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THE SILVER DOG WITH THE GOLDEN TAIL-WILL THE TAIL WAG THE DOG, OR THE DOG WAG THE TAIL?”
(A campaign poster much used in the West. The numerals indicate the electoral vote of each state.)
ever before. The Republican committee, under the THE AMERICAN PROTECTIVE TARIFF LEAGUE. chairmanship of the Hon. J. W. Babcock of Wisconsin, has been hard at work since early in June, and, The distribution of Republican literature from like the National Committee at Chicago, it has broken New York City was placed in the hands of the its own record. The committee has printed 23 differ American Protective Tariff League, and this effient documents. Of a single speech in Congress, that cient organization, under the direction of Secretary delivered by Representative McCleary of Minnesota W. F. Wakeman, proved to be fully equal to the in the House last February, in reply to his col task imposed upon it. Some twenty millions of league, Representative Towne, the committee has documents were sent out from the headquarters in issued 2,500,000 copies. Another popular money West Twenty-third street, New York City, to points document issued by the committee was Representa east and north of the Ohio River. Long experience tive Babcock's speech on the history of money and and thorough organization enabled the League to financial legislation in the United States. In the perform the service with the utmost possible dislist of pamphlets sent out by the committee were patch and thoroughness. Each Congressional disspeeches by Senator Sherman, Mr. Blaine, Repre. trict in the territory covered was assigned a pro rata sentative Dingley, Speaker Reed and others. The quota of documents, and additional shipments were committee did not restrict itself to the distribution made from time to time as required. The League's of Congressional speeches, but chose such other own work of editing and printing material for camammunition as seemed adapted for the purpose in paign purposes was done in a most systematic and view. A pamphlet of forty pages was prepared, admirable manner. Although this has not been a dealing with the silver question in a conversational tariff campaign, the currency question having over. way, and this, although one of the longest, proved shadowed all others, the League has naturally exto be one of the most popular documents sent out. erted itself to make the most of every opportunity The silver question was not treated wholly to the to circulate tariff literature. The extensive and exclusion of the tariff in these documents, but in efficient propaganda of the League was credited the latter weeks of the campaign it was found that with an important influence in bringing about the the demand for tariff literature gradually increased nomination of Major McKinley, and the best enand a large proportion of the documents distributed ergies of its office machinery have been devoted to from Washington dealt with that subject.
securing his election. Oddly enough, it has hap
pened that a speech of Senator Jones of Nevada, on newspaper output of the Republican committee. the tariff, which had been widely circulated by the This agency has been in charge of Mr. F. U. League in past years, has also been much in de Adams, Secretary of the Democratic Press Bureau. mand during the present campaign. The League's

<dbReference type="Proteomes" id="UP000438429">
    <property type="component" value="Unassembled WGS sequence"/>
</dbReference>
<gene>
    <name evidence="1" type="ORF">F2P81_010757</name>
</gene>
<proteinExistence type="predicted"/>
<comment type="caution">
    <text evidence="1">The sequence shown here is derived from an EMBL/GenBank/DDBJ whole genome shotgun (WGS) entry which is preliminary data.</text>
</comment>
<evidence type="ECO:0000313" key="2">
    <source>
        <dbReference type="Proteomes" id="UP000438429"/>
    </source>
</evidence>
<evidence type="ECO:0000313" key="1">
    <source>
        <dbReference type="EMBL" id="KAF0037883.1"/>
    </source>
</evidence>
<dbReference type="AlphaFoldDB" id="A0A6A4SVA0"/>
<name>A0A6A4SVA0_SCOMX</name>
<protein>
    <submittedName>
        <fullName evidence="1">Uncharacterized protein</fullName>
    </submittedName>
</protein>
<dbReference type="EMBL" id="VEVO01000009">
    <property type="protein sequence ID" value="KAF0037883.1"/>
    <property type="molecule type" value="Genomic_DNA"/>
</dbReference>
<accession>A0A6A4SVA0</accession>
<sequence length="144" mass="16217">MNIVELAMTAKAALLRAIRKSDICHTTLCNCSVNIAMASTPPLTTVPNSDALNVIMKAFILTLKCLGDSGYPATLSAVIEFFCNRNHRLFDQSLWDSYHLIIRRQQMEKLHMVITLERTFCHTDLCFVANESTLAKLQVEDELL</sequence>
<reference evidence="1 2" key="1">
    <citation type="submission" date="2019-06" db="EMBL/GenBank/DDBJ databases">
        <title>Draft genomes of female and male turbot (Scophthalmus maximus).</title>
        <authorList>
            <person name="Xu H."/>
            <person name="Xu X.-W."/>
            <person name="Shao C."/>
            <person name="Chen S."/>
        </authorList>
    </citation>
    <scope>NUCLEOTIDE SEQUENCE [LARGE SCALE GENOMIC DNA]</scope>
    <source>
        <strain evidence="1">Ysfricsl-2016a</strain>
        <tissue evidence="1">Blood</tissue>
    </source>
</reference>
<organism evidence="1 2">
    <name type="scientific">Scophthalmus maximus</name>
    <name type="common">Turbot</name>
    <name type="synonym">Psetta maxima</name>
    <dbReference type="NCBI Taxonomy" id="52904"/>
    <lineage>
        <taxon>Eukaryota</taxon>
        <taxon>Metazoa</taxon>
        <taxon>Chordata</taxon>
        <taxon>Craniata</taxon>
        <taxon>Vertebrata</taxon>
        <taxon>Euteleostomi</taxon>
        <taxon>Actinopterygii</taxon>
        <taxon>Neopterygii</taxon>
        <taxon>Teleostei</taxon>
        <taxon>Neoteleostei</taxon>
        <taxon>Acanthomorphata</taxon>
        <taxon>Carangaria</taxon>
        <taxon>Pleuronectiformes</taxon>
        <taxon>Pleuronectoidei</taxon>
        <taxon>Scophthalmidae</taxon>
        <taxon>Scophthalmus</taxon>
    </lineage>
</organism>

THE CARTOON IN THE CAMPAIGN. pamphlet containing parallel coļumns of extracts from the speeches of Bryan and McKinley on the In connection with the use of plate matter and tariff question has had the truly phenomenal circu- “ready prints,” the newspaper cartoon has played lation of three millions of copies since Mr Bryan's a more important part this year throughout the cannomination.
vass than ever before in our political history. THE SILVER PROPAGANDA.
The effectiveness of the cartoon in political warThe silver Democrats and Populists, who might fare has long been recognized by party managers. have been expected to be most aggressive at the out- This year a great part of the responsibility for this set of the campaign in which their leaders proposed feature in campaign work has been lifted from the a radical change in public policy, have really been shoulders of the national and state committees by less active than their opponents in the employment the voluntary activity in cartoon illustration on the of the printing press to popularize their arguments. part of the most influential daily papers throughout The Congressional Committee at Washington, under the country during the summer and fall months. the direction of Senator Faulker of West Virginia, The political cartoon department of the REVIEW OF has published and distributed a large number of REVIEWS has borne ample testimony to this activity documents, several of which were not speeches in Congress, but were selected for their general effectiveness in argument. One of the pamphlets thus chosen was made up of a series of articles entitled “The Bond and the Dollar,” contributed by Professor John Clark Ridpath to the Arena. The committee also published a pamphlet of 86 pages entitled “Facts About Silver." Marcus Willson's “Road to Prosperity” was also published under the auspices of the Congressional Committee. Then there was a tract written to prove that the commercial ratio of silver and gold has been unaffected by any cause except discriminating legisla.
GOLD tion. A history of the coinage laws of the United States by presidential administrations, entitled “The Money of the Constitution,” was also distributed broadcast by the committee. There was, of course, much frankable matter sent out in the form of Congressional speeches on the money question. The Congressional Committee was the first of the regular party organizations to begin work on behalf of silver. The
WHEAT opening of the Chicago headquarters occurred comparatively late in the campaign, and it was some time before the machinery of publication and distribution from that centre was gotten under way. Perhaps the most important work in the publica. tion line carried on by the National
GULF OF POVERTY Democratic Committee at Chicago has been the preparation of plate